Before the effective therapies became available, the expected median survival of patients with CML was 39 to 47 months, with less than 20% surviving longer than 8 years. Allogeneic stem cell transplantation (SCT) and interferon (IFN) alfa-2b (Intron-A)1 or INF alfa 2a (Roferon-A) in the 1990s improved median survival to 60 to 65 months. However, the availability of tyrosine kinase inhibitors (TKIs) in 2000s transformed CML into a chronic disease associated with near- normal life expectancy: The 8-year update of the IRIS trial (International Randomized Study of Interferon and STI- 571) reported 85% overall survival and 93% survival in patients with only CML- related deaths. At this time, it is still unclear if TKIs are capable of curing CML; and continuation of therapy to maintain the remission is generally considered the standard of care. However, the increasing body of evidence suggests that as many as 30% of imatinib-treated patients who stopped the treatment after ≥2 years of undetectable minimal residual disease by conventional PCR may be able to sustain their remission off treatment. Patients who are suboptimal responders, who are poor responders, or whose disease is refractory to imatinib have poorer prognosis than patients who met expected response criteria (Table 1). The Sokal prognostic score, originally derived from 800 patients treated in the early 1960s and 1970s, still helps to identify patients who are at high risk for failure in era of TKI.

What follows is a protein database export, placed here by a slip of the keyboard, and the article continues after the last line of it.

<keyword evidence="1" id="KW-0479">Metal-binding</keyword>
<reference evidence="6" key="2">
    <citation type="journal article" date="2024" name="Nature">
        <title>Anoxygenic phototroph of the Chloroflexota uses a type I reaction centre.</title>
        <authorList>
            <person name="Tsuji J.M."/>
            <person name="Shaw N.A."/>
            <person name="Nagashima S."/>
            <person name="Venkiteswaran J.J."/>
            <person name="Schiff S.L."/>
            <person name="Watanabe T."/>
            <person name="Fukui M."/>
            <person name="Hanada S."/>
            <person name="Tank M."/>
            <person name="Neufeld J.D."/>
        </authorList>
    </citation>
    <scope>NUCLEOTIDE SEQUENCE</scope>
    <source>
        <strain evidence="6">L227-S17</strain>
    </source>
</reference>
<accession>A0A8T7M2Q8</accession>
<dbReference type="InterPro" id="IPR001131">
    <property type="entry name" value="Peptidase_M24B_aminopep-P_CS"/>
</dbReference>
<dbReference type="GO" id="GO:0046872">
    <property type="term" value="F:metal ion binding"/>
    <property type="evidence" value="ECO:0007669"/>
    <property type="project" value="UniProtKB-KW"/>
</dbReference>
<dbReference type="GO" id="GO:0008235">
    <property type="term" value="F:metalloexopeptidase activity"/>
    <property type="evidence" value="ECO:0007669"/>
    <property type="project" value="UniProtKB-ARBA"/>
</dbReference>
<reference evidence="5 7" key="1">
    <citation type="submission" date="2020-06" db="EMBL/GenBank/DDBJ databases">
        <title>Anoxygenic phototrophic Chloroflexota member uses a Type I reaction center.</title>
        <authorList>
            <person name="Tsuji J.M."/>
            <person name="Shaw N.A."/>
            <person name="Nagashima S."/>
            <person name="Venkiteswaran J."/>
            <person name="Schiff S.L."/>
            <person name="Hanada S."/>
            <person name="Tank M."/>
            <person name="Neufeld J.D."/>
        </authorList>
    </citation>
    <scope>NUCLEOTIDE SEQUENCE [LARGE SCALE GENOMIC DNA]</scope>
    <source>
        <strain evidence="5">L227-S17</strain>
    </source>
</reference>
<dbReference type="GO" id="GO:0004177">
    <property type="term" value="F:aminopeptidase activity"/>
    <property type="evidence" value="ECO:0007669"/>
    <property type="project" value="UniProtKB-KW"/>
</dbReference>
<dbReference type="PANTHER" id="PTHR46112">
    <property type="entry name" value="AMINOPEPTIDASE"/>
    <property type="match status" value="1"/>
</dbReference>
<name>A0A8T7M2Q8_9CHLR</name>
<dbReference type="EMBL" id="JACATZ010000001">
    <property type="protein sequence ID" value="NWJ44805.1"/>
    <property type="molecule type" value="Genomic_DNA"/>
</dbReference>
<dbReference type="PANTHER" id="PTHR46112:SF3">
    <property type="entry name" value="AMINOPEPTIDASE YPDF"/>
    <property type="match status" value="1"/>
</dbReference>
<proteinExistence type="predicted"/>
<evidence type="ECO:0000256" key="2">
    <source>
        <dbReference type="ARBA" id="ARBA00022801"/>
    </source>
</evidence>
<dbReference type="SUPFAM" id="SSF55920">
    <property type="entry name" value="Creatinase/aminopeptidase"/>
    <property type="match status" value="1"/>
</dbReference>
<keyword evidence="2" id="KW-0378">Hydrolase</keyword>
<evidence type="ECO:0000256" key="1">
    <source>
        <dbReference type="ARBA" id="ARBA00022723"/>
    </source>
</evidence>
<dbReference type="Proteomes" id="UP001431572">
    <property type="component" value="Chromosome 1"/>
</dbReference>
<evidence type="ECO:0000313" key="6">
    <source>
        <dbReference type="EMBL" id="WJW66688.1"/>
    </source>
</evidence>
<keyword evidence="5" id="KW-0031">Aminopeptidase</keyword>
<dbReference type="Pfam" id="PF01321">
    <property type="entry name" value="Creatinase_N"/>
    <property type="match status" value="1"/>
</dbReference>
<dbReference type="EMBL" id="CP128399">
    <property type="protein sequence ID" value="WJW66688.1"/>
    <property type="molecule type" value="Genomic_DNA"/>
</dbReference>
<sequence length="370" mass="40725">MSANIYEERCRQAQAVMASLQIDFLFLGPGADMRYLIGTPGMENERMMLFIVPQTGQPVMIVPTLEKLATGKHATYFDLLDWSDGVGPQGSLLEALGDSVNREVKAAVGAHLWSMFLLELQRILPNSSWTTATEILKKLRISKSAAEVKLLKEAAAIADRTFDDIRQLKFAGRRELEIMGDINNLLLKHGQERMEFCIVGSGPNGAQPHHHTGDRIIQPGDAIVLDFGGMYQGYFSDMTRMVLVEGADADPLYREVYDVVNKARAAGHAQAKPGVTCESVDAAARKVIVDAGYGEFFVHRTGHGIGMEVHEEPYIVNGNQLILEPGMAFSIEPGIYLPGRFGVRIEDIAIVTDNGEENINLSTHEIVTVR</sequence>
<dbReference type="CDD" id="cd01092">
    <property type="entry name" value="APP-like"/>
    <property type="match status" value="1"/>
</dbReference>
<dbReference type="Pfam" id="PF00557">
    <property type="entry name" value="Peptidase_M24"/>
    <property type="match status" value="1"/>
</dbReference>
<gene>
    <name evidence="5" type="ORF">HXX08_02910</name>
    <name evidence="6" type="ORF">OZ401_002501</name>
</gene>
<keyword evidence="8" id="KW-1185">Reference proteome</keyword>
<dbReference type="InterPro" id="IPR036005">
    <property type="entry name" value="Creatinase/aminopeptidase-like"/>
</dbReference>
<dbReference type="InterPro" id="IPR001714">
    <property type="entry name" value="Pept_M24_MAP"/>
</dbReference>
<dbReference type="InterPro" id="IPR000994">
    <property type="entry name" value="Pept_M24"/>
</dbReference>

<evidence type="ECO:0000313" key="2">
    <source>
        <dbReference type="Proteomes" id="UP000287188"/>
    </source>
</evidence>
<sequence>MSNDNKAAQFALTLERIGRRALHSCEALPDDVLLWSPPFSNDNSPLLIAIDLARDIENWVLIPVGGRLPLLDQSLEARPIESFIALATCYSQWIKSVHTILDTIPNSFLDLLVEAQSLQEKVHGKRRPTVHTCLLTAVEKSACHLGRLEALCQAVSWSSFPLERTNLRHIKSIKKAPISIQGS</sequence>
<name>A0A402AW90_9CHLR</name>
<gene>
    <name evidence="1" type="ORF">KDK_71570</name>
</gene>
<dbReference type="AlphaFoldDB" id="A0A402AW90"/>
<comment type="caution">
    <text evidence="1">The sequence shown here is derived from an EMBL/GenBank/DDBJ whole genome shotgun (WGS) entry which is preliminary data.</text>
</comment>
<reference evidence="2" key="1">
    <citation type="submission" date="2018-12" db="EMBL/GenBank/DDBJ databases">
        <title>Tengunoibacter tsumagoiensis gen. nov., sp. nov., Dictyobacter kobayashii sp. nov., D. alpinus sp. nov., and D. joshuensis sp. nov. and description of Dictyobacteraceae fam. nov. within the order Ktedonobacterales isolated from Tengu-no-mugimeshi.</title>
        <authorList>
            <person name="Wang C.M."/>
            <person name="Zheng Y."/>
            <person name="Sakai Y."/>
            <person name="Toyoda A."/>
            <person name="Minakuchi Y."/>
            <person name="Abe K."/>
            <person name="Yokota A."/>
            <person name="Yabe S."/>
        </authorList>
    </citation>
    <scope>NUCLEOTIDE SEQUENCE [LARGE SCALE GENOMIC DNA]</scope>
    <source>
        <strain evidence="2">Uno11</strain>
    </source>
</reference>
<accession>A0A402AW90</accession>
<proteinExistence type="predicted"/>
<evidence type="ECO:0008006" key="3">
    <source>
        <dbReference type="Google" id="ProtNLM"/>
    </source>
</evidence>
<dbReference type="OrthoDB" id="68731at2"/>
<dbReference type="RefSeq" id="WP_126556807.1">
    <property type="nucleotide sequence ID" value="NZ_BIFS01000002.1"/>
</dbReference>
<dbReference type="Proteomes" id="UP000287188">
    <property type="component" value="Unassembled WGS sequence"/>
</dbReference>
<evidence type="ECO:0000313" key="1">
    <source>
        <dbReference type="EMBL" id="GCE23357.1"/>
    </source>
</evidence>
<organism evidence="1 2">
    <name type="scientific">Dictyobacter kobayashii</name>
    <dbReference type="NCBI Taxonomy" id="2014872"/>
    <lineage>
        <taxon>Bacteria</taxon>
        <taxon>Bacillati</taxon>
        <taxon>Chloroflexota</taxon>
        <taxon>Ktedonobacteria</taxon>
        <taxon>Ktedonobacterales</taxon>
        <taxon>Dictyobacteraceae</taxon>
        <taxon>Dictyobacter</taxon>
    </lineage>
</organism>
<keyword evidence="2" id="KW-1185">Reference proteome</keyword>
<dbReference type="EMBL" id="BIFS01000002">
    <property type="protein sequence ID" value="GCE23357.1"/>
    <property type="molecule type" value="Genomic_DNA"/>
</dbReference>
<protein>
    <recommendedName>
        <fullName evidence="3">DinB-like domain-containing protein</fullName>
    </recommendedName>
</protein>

European LeukemiaNet Response Definitions for any TKI first line, and second line in case of intolerance, all patients (CP, AP, BP)
|Time after Diagnosis Failure Warning/Suboptimal|
Major route CCA/Ph+
|3 mo||No CHR Ph+ >95%||BCR-ABL*>10% Ph+ 36–95%|
|6 mo||BCR-ABL >10%
|12 mo||BCR-ABL*>1% Ph+ >0%||BCR-ABL* 0.1–1%|
|Then and at any time||Loss of CHR, CCyR or MMR Mutations**
|CCA/Ph– (–7, or 7q–)|
Reprinted with permission from Baccarani M, Deininger MW, Rosti G, et al: European LeukemiaNet recommendations for the management of chronic myeloid leukemia. Blood 2013;122(6):872–884. http://www.leukemia- net.org/content/leukemias/cml/recommendations/e8078/infoboxContent10260/PocketCard_UP (accessed 20.8.2014).